“a very large part of why Virginia has such low union density … why Virginia, for two years running, was named the worst state in the union for workers … why Virginia has been named for several years now the most economically unequal state in the union. But we have fought for 74 years to get rid of this law and that fight will continue until we win, and with your help we are going to win that fight this year … and have Virginia become the 23rd ‘free bargaining’ state, to allow unions and employers to sit down at the bargaining table and say that compensation for the work done by the union can be a part of the collective bargaining agreement.”
Speakers also made the striking point that this issue is not just about unions, or labor. Workers’ rights are so fundamental to the operation of a free society: labor laws and specifically “Right to Work” laws impact many other facets of our political life, from racial justice to environmental justice. Several suggested that the Capitol riots were directly influenced by the right’s war on unions and resulting income inequality.
Virginia Diamond, President of NOVA Labor Federation AFL-CIO spoke about the big picture and current events.
“In the wake of the terrible threats to our democracy that we’ve been observing,” she said, “I think it’s very important to point out that there’s never been a strong democracy without a strong, vibrant labor movement. There has never been a stable middle class society without strong unions, and there is no question that the corporate attacks and destruction of unions in recent decades is a central element in the erosion of our civil society and in creating a climate for right wing demagogues to take hold. The destruction of unions has also led to the greatest wealth inequality in 100 years. The largest number of victims, of course, are people of color people, who benefit disproportionately from union membership and are the victims of union busting more than anyone.”
Del. Joshua Cole spoke about the issue as it relates to racial justice.
“I did a little research and the Black-white economic divide is as wide as it was in 1968. We have to ensure that Black and brown and all people of color are protected as relates to workers’ rights, and we have to level the playing field now. … This is simple: we have to repeal ‘Right to Work’ if we’re going to talk about leveling the playing field as relates to economic justice. We have to level the playing field if we’re going to talk about workers’ rights and racial justice. We have to level the playing field, and how do we do that we do that by repealing ‘Right to Work.’ Now listen you have a lot of Republicans and a lot of Democrats who love to quote Martin Luther King when it makes him feel good but … if they clap hands in his memory, they have work to do, and Dr. Martin Luther King would be the first one to say we have a check to cash … in this General Assembly session by repealing ‘Right to Work.’ ”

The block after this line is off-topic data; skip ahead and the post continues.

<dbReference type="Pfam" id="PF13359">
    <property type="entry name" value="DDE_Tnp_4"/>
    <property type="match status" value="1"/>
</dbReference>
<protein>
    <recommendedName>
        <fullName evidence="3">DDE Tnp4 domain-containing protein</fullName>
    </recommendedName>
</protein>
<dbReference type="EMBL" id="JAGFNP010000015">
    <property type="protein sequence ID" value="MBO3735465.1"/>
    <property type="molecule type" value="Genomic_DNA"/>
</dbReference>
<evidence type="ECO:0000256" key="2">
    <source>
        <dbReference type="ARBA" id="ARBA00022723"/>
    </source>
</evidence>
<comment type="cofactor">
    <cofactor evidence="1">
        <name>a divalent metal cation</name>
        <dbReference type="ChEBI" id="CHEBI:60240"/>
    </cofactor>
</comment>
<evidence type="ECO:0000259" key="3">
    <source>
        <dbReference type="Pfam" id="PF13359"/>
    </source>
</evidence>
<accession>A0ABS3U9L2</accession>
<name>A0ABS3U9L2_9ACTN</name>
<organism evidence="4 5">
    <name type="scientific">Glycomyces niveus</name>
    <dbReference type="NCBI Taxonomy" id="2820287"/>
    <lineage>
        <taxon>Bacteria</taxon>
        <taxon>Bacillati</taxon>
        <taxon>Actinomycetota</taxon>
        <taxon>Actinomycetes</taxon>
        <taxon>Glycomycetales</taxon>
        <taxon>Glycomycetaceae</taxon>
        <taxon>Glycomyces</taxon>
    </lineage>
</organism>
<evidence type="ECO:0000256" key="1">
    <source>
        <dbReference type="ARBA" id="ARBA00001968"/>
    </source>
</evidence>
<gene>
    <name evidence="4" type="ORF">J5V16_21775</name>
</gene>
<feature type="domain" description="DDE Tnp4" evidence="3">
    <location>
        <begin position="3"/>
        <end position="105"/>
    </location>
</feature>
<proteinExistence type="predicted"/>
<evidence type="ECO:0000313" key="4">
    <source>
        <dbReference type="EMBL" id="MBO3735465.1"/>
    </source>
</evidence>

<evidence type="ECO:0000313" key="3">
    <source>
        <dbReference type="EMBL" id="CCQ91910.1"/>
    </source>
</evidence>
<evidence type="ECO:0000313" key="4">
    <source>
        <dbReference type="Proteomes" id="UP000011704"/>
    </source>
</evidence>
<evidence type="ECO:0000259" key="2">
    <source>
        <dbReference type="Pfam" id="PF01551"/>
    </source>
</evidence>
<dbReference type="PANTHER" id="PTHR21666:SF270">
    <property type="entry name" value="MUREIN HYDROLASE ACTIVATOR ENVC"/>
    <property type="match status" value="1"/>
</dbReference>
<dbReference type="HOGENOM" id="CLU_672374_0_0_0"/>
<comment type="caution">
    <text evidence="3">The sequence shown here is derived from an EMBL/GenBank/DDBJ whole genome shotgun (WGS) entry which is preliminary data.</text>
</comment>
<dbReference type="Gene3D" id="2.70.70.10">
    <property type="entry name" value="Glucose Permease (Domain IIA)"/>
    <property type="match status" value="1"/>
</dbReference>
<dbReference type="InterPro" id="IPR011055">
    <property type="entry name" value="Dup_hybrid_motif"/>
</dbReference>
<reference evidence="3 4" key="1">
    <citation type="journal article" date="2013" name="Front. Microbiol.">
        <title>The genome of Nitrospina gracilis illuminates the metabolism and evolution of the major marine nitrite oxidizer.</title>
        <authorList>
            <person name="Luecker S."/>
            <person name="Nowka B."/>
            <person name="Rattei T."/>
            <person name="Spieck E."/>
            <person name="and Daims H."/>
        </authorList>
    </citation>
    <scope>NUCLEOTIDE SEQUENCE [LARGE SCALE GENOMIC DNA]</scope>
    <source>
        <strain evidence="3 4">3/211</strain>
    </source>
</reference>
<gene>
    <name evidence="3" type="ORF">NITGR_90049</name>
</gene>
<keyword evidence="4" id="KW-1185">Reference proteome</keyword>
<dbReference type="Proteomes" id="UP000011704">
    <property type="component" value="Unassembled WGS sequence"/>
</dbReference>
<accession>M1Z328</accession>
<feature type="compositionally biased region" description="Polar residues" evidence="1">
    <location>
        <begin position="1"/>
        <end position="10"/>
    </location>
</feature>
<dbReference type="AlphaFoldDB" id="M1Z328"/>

Another quote Cole shared from Dr. King demonstrates the civil rights’ leader’s broad support for labor rights: “The labor movement was the principle force that transformed misery and despair into hope and progress.”
What can readers do now? We can urge our state representatives to support Carter’s bill to repeal Virginia’s “Right to Work” law, and share this petition widely. We can also bring this issue to forefront of the upcoming election for Virginia’s governor. Lee Carter is running for governor. In a crowded Democratic field, Carter stands out as a highly progressive candidate and as a champion for labor rights. We can demand that all candidates speak on this issue, take a position, and make this an issue that matters in 2021.
“Right to Work” could also be a key issue in the race for Virginia’s lieutenant governor. One Democratic candidate, Sean Perryman, has already spoken out in favor of repealing “Right to Work” in this passionate op-ed in The Washington Post. If you want to learn more, you can read up on the intricacies of the issue and why “Right to Work” laws favor businesses, not workers. On a separate but related issue, you can urge President Biden to increase the federal minimum wage. Thanks.